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Thread: Obesity in UK

  1. #151
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    Quote Originally Posted by Harry Smith View Post
    This kind of response is what I was expecting. All obesity results from overeating . If you eat more than you need it becomes fat and waste. There were few(er) fat people during the war and rationing. There were no fat people in concentration camps.
    We are a society that makes excuses for gluttony in all forms.
    Two similar people with similar lifestyles will not necessarily respond to food intake and excercise in the same way, that's a given. But unless they adjust intake to suit their physiology one will gain weight more than the other.
    Quote Originally Posted by Kingstepper View Post
    Minority hardly needs defining - it’s the lesser part and obese generally considered to be with a BMI of >30.
    As for those fat families, fat (obviously) comes from the food they consume so the’re over-eating - maybe not compared to others with a more normal weight but more than they personally need.
    You are both assuming far too much and are unaware of all of the causes of obesity ... Neither of you and some other TZ UK members have likely tuned into the ZOE podcasts ... and from what you've posted are unlikely to ... Suffice to mention ... again and again ... there are various causes of obesity . The ZOE nutritionists and epidemiologists have studied obesity for many years and are professionally / medically / academically / scientifically qualified to comment and publish their findings ... findings you and others choose to ignore and will likely continue to ignore .. because you have too many preconceived ideas ... and are oblivious to proven scientific fact.

    Introduction to ZOE : https://joinzoe.com/learn/difficulty-losing-weight. ... but maybe a waste of time trying to ask you to consider reading ... will take just a few minutes ... but risks more negative comments from the complacent 'too stuck their ways' / 'outdated ideas' / 'brainwashed' fraternity.
    Last edited by sundial; 28th May 2022 at 14:54.
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  2. #152
    Quote Originally Posted by sundial View Post
    You are both assuming far too much and are unaware of all of the causes of obesity ... Neither of you and some other TZ UK members have likely tuned into the ZOE podcasts ... and from what you've posted are unlikely to ... Suffice to mention ... again and again ... there are various causes of obesity . The ZOE nutritionists and epidemiologists have studied obesity for many years and are professionally / medically / academically / scientifically qualified to comment and publish their findings ... findings you and others choose to ignore and will likely continue to ignore .. because you have too many preconceived ideas ... and are oblivious to proven scientific fact.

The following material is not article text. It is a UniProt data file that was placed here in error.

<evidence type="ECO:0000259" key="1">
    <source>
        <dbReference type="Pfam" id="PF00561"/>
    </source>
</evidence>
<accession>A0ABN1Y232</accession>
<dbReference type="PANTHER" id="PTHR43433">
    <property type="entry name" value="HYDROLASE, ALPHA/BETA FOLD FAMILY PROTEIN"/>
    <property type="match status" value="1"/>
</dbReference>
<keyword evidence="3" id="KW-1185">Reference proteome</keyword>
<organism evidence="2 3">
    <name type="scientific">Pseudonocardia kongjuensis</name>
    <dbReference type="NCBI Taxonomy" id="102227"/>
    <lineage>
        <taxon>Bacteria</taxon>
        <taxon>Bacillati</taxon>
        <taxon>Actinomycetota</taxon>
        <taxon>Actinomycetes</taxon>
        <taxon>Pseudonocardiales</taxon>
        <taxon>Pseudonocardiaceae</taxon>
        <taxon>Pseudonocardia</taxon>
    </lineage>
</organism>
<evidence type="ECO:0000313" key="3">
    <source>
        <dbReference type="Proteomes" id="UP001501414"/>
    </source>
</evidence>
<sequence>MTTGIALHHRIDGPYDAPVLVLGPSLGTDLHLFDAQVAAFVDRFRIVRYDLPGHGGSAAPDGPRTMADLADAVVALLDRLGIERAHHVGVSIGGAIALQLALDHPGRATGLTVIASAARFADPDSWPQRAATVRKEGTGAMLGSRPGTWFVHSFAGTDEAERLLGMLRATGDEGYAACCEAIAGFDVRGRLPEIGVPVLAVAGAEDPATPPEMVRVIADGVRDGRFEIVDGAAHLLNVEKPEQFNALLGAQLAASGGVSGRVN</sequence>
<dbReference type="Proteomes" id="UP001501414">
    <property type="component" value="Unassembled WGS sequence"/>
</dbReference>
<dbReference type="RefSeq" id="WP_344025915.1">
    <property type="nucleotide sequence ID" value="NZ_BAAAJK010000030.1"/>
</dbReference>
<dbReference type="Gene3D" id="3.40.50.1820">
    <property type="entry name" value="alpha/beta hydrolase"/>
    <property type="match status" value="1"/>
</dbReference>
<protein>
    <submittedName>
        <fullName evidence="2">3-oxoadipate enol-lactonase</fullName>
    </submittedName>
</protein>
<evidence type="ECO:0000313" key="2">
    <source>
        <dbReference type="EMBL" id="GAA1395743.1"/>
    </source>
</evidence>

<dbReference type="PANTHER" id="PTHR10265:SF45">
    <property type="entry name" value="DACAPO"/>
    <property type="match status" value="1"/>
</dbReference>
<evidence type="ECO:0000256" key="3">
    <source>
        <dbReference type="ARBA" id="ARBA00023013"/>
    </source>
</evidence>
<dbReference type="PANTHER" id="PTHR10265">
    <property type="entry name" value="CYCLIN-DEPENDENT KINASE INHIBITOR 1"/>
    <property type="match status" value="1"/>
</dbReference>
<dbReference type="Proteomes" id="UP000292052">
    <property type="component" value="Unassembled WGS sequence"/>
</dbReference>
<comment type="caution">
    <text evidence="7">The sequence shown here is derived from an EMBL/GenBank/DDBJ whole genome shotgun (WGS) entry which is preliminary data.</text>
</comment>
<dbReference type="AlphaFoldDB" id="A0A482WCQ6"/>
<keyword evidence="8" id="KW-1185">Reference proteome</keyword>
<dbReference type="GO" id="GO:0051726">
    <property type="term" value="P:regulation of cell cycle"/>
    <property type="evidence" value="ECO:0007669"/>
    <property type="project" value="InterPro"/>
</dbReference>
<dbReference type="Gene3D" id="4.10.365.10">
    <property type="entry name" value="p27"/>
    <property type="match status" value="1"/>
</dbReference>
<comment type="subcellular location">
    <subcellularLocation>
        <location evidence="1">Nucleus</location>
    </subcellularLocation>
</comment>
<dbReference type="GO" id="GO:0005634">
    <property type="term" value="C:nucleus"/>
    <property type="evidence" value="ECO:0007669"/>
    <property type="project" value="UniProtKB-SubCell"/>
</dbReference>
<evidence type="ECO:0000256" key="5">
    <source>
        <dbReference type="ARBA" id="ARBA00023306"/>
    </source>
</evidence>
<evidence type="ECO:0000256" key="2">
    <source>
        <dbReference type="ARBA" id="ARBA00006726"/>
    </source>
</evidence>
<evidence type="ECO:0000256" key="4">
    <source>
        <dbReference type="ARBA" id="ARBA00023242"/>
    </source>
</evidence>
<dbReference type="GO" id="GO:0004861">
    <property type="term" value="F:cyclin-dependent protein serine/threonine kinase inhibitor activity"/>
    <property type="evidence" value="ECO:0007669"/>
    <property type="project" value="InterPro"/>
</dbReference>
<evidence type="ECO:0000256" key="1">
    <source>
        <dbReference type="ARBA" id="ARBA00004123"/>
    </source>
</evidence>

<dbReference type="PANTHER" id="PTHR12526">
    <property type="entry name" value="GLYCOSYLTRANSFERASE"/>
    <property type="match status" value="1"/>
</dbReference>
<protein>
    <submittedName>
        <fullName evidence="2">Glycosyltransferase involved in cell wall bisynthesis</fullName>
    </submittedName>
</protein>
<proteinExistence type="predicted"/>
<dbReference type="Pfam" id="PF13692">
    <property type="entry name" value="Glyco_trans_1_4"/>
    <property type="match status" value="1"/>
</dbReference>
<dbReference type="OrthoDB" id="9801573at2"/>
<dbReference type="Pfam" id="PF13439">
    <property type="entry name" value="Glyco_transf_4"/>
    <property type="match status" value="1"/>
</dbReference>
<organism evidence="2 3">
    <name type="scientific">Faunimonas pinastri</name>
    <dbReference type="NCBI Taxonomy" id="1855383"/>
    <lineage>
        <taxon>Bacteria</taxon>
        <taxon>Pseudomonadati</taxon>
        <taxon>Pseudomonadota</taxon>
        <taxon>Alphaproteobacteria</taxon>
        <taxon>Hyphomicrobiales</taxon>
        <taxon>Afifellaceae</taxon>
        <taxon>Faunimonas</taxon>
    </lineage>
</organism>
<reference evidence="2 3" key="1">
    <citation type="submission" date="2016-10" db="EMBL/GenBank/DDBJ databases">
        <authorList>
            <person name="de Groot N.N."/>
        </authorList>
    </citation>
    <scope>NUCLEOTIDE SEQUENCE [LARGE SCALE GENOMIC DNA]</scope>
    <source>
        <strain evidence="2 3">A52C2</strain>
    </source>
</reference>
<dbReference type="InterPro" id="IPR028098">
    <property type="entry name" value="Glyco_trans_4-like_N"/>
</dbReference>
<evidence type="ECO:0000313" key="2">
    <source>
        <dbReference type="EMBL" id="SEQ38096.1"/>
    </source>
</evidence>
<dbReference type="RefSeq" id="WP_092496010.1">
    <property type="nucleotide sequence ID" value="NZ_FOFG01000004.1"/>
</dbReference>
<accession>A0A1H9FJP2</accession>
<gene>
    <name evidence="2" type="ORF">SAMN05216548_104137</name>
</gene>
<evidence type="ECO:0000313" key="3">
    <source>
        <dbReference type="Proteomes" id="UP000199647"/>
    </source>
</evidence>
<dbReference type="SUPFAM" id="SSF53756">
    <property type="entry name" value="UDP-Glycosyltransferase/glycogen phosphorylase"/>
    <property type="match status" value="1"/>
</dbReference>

Introduction to ZOE : https://joinzoe.com/learn/difficulty-losing-weight. ... but maybe a waste of time trying to ask you to consider reading ... will take just a few minutes ... but risks more negative comments from the complacent 'too stuck their ways' / 'outdated ideas' / 'brainwashed' fraternity.
    Not sure what I am assuming too much of and doesn’t really matter that there are various causes of obesity - surely excess weight is due to food not being properly metabolised, it isn’t coming from anywhere else. Eat less and that will be less of an issue.

  3. #153
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    Quote Originally Posted by Kingstepper View Post
    Not sure what I am assuming too much of and doesn’t really matter that there are various causes of obesity - surely excess weight is due to food not being properly metabolised, it isn’t coming from anywhere else. Eat less and that will be less of an issue.
    Common sense suggests that your opinion is correct ... but it's not borne out in practise ... Please consider accessing and reading the ZOE link ... https://joinzoe.com/learn/difficulty-losing-weight. ... Do you have more qualifications and experience than the two scientists mentioned in the header ? Are you trying to say that all their findings after years of study are wrong? Do you have firm evidence and peer studied/approved published papers / books / journals to prove their peer approved published papers wrong? I doubt you have.
    Last edited by sundial; 28th May 2022 at 15:25.
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  4. #154
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    Clinically and morbidly obese people do not need to hear more reasons why it is "ok to be fat". They need to know how to lose it and still maintain a reasonable and healthy lifestyle.
    Everything in life is about balance. Too much (or too little) of anything and your life goes out of kilter.
    There are people such as sportsman who need to be really lithe and lightweight like roadbikers, jockeys, racing drivers etc. Yet some sports and activities require a bit of 'timber' like professional sumo, rugby, power-lifters.
    But I guarantee their weight is distributed differently to your average overnourished couch dweller, certainly not clustered around internal organs which does the most damage.